The federal law prohibiting the provision of material support to terrorist organizations has been no stranger to controversy. From its politically charged origins through its repeated amendment after September 11, 2001, it has remained an important, but often critiqued, weapon in the government's legal response to terrorism. The most prominent legal challenge to the law lasted over a decade. It culminated in June 2010, when the United States Supreme Court upheld the constitutionality of the law in Holder v. Humanitarian Law Project. The Court's opinion, however, correctly recognized that important questions remain unresolved.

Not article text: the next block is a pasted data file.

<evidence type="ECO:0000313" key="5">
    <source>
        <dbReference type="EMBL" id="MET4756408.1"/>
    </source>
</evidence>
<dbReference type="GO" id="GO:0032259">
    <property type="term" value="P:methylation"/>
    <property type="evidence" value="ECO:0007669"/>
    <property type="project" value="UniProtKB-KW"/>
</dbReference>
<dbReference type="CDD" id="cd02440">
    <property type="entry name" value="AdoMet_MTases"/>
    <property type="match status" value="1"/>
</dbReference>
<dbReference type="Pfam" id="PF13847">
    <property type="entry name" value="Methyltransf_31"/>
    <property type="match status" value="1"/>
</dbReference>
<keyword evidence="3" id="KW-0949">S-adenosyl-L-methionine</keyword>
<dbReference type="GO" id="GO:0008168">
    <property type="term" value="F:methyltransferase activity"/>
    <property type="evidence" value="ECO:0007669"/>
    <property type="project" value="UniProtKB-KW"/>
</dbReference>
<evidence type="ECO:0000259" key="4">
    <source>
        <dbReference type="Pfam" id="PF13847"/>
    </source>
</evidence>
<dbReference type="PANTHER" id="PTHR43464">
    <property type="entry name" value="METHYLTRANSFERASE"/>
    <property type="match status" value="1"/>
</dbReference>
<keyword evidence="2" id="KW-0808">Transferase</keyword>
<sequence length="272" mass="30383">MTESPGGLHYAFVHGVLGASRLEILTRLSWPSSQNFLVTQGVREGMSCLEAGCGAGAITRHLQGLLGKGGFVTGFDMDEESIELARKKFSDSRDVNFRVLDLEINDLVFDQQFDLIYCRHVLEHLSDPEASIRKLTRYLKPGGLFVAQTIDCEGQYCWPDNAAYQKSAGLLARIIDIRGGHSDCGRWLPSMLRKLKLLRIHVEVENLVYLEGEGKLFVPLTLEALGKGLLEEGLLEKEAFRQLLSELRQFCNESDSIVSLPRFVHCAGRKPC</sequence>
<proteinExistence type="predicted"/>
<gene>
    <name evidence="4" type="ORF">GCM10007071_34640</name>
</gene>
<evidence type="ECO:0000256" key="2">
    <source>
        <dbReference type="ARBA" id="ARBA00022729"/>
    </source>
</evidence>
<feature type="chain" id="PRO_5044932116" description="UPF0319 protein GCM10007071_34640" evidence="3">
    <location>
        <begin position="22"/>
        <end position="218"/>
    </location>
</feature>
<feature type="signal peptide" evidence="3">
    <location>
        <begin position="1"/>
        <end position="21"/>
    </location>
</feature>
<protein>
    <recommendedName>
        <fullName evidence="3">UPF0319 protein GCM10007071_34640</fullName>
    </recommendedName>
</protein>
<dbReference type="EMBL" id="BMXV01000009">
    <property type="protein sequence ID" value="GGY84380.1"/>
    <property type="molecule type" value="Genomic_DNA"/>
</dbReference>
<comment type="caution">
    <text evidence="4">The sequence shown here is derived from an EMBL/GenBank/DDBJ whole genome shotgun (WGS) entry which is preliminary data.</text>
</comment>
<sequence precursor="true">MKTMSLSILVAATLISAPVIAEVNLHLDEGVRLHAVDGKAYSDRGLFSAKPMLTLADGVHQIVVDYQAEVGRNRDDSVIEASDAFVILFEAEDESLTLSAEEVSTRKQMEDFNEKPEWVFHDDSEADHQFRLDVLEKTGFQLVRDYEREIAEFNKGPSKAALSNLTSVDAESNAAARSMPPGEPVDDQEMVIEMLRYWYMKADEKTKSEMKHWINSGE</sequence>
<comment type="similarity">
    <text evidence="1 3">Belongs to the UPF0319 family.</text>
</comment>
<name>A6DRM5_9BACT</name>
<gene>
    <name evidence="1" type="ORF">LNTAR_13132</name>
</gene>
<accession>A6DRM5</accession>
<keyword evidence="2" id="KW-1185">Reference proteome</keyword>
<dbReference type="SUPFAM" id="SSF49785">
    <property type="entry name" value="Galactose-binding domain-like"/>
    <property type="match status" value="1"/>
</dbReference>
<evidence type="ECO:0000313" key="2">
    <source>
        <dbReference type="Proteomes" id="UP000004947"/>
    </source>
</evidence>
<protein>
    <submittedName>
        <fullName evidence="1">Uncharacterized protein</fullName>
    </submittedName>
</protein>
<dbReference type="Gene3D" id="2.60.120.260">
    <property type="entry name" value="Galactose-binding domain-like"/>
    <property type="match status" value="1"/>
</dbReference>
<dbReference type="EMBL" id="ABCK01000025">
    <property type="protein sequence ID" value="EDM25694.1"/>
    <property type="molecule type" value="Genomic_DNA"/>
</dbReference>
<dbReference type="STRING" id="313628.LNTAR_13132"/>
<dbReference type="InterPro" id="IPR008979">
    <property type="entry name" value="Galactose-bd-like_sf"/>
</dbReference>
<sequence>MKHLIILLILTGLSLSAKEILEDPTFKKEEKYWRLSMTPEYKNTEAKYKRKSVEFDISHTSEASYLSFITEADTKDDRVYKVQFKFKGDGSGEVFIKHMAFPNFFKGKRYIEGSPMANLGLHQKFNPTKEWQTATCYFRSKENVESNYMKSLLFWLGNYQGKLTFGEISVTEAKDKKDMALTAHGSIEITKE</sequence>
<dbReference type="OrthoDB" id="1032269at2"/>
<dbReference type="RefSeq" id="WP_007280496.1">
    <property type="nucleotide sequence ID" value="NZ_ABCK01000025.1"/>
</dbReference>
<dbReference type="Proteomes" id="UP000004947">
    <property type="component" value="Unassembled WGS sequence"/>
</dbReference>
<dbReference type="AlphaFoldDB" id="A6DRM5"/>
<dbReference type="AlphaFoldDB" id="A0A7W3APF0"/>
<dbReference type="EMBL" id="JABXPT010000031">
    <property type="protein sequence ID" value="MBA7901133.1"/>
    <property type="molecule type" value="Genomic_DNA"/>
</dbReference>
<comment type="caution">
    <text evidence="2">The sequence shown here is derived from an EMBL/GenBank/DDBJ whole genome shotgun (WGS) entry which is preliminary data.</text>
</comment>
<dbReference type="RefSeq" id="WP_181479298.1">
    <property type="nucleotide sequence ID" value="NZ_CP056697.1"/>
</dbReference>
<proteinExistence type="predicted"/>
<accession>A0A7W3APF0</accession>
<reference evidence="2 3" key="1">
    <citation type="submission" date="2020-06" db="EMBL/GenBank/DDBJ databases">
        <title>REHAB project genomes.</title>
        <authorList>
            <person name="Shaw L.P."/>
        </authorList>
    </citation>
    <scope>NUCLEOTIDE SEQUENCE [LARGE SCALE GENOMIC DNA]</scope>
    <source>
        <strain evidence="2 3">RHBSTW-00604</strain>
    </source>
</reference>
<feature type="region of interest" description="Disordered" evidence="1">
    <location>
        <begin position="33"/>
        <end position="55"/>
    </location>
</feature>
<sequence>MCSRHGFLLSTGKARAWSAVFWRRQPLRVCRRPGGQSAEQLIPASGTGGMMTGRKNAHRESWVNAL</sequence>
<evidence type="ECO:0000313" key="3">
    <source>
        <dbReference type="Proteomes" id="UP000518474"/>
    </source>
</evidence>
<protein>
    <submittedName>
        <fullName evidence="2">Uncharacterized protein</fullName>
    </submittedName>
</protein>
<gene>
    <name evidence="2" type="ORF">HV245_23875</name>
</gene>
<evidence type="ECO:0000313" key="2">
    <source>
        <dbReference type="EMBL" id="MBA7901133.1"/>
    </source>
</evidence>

One such question, which this Note addresses, is the application of the law to Muslim charities. Muslim charities are a complex, often misunderstood phenomenon. The use of the law against groups such as the Holy Land Foundation has achieved limited success, but has also alienated significant numbers of Muslim Americans. Civil actions against the group based on the material support law have been particularly ineffective. Likewise, criminal prosecutions have met considerable difficulty. This Note explores applications of the material support statute to Muslim charities and concludes by proposing several recommendations for reform in this important area.
Michael G. Freedman,
Prosecuting Terrorism: The Material Support Statute and Muslim Charities,
38 Hastings Bus L.J. 1113
Available at: https://repository.uchastings.edu/hastings_constitutional_law_quaterly/vol38/iss4/12